The New Testament makes no explicit judgment on usury, but on one occasion Jesus spoke out about making loans. In Luke 6:34-35, He said: “Love your enemies, do good to them and lend to them without expecting to get anything back.” Jesus seemed to break down the distinction between not making interest-bearing loans to fellow Jews but allowing usury on loans to outsiders. Jesus challenged his followers to treat insiders and outsiders the same. Jesus went beyond expanding the Jewish practice of forbidding usury, he said that the most loving approach is to abandon the expectation of collecting the loan principal at all!

The early Christian leaders and for centuries thereafter the Church emphatically and consistently endorsed the Old Testament rule of condemning usury. The government permitted businesses to legally collect usury, but the Church forbad Christians to collect or pay interest on loans. Some exceptions were made for late payments of loans, in which case one making the loan could collect a penalty but only at the end not over the term of repaying. Apart from that exception, charging interest was uniformly condemned. Numerous church councils issued pronouncements calling for persons collecting interest to be excommunicated, expelled from the Church and forbidden to be buried in church graveyards. In the ninth century the Holy Roman Empire outlawed usury, outlawed collecting any more money than what was loaned across Europe.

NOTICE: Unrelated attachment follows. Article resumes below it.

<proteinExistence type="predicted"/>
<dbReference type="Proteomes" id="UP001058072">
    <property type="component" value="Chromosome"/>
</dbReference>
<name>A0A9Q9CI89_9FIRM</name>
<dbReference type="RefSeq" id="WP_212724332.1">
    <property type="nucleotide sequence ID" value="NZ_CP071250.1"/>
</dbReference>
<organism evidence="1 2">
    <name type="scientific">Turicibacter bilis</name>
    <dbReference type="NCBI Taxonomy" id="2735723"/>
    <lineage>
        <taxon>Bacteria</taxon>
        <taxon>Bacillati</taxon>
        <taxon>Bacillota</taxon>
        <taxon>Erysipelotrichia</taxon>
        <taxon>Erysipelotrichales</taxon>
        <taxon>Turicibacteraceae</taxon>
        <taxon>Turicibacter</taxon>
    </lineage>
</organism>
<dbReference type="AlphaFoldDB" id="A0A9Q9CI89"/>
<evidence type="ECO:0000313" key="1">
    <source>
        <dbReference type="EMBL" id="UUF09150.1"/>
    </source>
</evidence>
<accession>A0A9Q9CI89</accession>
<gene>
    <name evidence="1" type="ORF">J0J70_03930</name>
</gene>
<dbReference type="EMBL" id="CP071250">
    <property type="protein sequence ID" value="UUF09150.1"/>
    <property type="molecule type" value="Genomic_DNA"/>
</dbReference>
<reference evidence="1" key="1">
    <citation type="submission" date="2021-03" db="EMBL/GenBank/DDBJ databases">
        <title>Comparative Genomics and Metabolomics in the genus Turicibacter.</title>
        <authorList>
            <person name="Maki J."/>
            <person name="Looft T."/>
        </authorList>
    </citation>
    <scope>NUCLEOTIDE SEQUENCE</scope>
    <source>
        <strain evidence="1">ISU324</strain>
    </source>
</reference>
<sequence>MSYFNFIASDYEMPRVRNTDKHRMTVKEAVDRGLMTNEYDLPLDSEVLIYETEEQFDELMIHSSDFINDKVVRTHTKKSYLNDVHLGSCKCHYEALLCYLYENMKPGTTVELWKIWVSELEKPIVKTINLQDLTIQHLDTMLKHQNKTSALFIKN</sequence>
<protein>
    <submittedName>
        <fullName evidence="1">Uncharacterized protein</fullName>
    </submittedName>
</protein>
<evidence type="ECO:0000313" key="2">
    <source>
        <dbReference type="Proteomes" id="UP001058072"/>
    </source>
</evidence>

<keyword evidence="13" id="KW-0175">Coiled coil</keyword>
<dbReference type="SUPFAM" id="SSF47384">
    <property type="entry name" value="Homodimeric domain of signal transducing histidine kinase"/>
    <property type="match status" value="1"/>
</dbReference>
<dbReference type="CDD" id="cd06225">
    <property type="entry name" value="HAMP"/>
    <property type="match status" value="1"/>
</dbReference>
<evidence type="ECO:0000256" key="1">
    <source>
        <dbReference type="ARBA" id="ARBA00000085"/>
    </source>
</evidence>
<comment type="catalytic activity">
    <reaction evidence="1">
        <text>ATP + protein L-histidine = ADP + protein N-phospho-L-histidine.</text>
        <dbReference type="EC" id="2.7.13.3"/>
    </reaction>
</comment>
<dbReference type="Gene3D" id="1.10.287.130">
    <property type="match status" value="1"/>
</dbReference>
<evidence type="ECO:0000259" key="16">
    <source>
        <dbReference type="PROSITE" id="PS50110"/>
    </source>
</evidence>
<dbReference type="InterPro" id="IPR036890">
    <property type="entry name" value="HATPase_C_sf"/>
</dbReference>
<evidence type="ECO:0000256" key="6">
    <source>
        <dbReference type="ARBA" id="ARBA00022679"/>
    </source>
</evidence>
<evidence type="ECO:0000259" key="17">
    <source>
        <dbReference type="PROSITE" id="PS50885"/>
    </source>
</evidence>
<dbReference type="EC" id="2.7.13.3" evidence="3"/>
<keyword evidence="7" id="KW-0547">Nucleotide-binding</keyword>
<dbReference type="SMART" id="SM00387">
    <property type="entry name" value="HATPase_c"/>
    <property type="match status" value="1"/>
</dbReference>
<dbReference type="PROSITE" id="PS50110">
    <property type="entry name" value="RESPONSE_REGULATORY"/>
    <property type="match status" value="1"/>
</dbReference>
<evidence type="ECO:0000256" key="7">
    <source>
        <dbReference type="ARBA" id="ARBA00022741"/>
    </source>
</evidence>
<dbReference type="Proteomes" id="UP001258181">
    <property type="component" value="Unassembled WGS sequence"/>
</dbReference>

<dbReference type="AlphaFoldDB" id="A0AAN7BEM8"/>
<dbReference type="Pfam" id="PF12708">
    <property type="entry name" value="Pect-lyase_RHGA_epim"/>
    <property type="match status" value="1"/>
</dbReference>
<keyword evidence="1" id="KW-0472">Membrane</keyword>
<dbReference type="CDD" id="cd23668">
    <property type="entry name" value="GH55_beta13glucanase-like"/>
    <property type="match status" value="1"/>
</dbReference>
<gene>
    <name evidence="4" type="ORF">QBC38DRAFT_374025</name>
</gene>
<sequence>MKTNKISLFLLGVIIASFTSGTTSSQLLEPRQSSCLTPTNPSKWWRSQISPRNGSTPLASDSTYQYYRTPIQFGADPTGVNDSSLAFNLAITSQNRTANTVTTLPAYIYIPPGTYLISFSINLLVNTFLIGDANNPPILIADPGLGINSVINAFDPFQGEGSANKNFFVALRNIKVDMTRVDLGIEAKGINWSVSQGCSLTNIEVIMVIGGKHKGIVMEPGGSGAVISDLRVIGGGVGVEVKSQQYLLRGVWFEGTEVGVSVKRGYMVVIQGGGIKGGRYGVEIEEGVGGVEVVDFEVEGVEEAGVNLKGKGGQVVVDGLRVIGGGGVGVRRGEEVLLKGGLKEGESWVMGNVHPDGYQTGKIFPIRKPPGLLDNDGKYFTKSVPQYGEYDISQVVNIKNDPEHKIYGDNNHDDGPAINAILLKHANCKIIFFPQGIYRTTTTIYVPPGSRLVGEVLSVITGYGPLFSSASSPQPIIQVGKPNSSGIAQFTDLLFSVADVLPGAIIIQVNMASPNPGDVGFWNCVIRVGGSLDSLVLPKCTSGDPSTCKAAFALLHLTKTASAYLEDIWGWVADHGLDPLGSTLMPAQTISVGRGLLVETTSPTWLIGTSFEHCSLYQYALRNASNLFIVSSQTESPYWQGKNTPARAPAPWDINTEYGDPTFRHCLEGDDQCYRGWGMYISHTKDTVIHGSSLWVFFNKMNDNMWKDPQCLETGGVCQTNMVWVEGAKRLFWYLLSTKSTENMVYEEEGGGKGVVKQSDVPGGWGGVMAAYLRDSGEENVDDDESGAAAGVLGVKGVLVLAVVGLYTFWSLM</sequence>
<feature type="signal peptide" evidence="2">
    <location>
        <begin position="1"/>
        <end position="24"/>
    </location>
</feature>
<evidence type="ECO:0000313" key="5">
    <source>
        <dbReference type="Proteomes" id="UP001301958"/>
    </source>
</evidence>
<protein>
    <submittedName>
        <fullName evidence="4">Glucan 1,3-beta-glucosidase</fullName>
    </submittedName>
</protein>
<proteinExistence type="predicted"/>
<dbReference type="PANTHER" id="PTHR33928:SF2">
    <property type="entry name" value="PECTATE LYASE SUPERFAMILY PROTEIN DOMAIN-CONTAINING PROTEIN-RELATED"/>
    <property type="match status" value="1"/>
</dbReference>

For centuries thereafter the Roman Catholic Church condemned usury, first, on the basis of Scripture, which uniformly forbad usury, second, on the basis of centuries of church tradition, which consistently forbad usury, and third, on the basis of reasoning. Their reasoning was essentially similar to our proverb “Money doesn’t grow on trees.”

When a farmer bought a tree, planted it, nurtured it, and later harvested it, the value of the tree grew over time.  A tree was once worth 5 pieces of silver produced apples and wood eventually amounting to 20 or more pieces of silver. Trees, livestock, land, houses, and commodities increase in value over time. But, they thought that money did not grow. If you hid one hundred pieces of silver under your mattress, after five years you would still have one hundred pieces of silver. Therefore, money did not grow under mattresses or on trees. The value of money did not change.